Many of us are conditioned to believe that money has the potential of resolving our problems. However, researchers with the American Academy of Matrimonial Lawyers have concluded that divorce rates increase when the economy is doing well and the more money that a couple makes.
A new study published by the Center for Retirement Research confirms what many financial analysts have long suspected. Divorce has a way of adversely impacting an individual's current and future financial situation. The researchers working on this latest study determined that it's unlikely that many spouses who divorce moving forward will be able to continue to fund their current standard of living once they retire.
When you and your ex decide to divorce, you're required to divide up marital assets. Each item must be appraised and assigned a valuation date before you do so. While the process involved in assigning a monetary value to your property may seem pretty straightforward, it's often not the case.
A study conducted by TD Ameritrade in 2017 highlighted how 40 percent of all marriages end in a divorce and how at least 25 percent of all seniors age 65 and older are widowed. If you're wondering what one statistic has to do with the other, it's that at least 66 percent of those belonging to both groups admitted to not having a contingency financial plan in place if one of these life-altering events occurred.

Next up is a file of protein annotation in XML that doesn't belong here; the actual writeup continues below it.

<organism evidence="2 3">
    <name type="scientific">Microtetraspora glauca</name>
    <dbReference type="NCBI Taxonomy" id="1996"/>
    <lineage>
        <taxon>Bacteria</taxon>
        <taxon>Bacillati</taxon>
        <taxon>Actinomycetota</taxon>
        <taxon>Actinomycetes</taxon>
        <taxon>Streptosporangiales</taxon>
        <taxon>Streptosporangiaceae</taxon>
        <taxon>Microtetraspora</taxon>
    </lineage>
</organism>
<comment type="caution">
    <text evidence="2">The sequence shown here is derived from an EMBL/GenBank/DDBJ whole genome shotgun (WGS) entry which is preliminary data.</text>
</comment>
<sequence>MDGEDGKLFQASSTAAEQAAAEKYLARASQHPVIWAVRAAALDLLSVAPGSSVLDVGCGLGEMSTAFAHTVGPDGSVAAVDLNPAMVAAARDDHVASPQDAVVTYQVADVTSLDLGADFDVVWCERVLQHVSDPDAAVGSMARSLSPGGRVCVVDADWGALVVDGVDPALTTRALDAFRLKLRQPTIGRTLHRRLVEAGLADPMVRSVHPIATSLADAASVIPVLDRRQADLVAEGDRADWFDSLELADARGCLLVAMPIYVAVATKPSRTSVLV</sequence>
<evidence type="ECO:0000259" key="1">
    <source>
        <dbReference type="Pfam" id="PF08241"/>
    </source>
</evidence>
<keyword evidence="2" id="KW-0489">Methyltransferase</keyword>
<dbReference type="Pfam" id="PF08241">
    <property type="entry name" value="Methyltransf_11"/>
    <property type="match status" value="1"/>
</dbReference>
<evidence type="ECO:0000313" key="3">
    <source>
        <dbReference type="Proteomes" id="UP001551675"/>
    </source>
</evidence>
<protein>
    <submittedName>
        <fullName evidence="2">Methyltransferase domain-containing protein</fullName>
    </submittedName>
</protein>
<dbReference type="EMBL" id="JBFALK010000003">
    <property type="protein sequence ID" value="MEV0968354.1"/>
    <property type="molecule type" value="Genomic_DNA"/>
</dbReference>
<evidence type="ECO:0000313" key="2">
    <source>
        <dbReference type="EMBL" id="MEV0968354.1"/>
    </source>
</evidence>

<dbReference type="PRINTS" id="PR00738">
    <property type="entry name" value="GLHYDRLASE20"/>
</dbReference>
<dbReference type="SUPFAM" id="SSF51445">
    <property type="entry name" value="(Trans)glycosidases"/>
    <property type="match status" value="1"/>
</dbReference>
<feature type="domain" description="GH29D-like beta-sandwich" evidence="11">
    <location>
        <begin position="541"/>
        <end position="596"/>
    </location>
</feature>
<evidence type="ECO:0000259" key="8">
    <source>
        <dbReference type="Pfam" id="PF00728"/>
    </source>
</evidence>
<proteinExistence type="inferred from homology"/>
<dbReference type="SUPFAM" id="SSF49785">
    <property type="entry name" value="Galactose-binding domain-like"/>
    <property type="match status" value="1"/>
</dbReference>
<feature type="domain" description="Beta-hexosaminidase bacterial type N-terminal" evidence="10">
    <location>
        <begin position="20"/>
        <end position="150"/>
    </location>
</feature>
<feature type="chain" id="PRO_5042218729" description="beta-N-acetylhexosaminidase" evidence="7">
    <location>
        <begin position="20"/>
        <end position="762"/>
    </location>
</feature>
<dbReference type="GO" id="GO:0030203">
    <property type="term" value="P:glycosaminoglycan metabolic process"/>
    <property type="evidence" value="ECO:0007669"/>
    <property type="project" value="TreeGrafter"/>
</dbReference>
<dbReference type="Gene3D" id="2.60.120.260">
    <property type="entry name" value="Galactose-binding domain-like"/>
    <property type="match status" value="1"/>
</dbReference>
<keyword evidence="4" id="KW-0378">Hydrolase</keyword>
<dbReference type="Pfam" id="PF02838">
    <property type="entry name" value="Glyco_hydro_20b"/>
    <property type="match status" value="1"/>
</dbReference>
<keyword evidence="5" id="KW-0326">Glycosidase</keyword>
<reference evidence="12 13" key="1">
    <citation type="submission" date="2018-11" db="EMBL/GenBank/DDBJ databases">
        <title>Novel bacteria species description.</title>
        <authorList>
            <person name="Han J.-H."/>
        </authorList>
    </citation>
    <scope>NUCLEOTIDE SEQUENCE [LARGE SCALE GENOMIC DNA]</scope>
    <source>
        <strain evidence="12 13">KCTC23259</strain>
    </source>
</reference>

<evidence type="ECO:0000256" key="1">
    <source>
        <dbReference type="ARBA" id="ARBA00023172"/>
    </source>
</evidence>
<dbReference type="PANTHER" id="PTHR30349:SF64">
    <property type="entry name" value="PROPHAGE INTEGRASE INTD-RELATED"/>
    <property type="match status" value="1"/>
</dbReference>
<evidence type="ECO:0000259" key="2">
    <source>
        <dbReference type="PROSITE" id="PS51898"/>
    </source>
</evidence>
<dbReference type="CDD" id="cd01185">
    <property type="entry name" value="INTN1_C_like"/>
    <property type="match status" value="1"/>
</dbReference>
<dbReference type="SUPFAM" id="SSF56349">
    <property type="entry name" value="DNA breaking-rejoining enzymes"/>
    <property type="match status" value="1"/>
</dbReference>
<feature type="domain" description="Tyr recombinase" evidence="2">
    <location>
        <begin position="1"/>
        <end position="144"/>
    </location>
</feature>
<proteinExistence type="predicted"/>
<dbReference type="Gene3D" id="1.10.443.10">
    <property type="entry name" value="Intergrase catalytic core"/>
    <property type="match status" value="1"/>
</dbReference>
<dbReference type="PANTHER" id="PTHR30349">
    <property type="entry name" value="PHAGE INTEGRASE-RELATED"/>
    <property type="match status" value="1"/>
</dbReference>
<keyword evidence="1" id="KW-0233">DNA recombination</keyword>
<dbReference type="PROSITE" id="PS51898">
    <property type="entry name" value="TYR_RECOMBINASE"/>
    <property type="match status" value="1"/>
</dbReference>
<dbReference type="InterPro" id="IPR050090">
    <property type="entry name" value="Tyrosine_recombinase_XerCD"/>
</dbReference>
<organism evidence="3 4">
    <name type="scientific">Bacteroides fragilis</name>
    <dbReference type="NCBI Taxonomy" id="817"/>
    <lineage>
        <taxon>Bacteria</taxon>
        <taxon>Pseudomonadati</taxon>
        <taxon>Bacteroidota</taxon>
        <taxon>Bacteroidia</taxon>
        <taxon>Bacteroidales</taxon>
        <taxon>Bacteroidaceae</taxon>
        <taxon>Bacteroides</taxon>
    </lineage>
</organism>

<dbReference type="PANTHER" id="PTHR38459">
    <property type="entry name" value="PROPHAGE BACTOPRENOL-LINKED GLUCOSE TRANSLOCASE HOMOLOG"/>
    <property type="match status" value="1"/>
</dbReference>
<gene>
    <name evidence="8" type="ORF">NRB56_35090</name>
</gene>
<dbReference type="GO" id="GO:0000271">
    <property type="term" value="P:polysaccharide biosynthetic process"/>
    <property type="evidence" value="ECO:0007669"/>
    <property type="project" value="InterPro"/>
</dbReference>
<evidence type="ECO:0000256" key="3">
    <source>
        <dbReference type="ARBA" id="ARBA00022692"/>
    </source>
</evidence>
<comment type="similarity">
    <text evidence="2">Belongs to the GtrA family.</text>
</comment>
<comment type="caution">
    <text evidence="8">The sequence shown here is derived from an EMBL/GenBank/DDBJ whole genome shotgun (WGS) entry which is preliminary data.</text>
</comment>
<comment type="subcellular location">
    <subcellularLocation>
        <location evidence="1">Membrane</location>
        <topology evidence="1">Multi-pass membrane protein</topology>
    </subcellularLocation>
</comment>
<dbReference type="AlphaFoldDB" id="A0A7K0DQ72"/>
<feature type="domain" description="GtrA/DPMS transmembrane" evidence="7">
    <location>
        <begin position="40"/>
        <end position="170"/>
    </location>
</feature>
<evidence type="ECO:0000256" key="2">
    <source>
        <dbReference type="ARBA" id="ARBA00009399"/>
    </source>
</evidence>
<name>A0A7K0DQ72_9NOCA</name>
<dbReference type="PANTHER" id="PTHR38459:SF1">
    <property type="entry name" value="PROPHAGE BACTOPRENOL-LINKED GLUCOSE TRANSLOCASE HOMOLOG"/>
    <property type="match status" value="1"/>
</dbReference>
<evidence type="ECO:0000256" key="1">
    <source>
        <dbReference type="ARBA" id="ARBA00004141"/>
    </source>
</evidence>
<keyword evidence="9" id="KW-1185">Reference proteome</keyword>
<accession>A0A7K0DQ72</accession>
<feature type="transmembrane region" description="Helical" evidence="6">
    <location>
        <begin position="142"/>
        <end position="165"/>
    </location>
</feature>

If the average American were asked what the leading cause of relationship problems was in the United States, they'd likely admit that it has to do with financial discussions. What many likely wouldn't know is what researchers at SunTrust Bank found out. They determined that one in eight marriages end over student loans.
The Center for Retirement Research at Boston College released a report late last month. Its researchers concluded that it's becoming increasingly difficult for divorcing spouses to maintain their retirement accounts.
Let's face it — there's a big difference in how an average couple's divorce is handled in comparison with a high-profile celebrity divorce.
When it comes to divorce, some husbands and wives will go to great lengths to hide their assets from their spouse in hopes of avoiding having to turn over their hard-earned assets. While it's illegal for someone to take and hide money or belongings when a divorce is imminent, many spouses do it anyways, hoping to never get caught.
When couples have been married for some time, remembering which spouse brought certain possessions into the marriage may be difficult to do. Determining which spouse's salary went toward buying one item versus another may also be difficult to do.
Some legal experts are suggesting that a concept known as an "anonymous divorce" may be fast becoming the desired method for high-profile couples to end their marriages.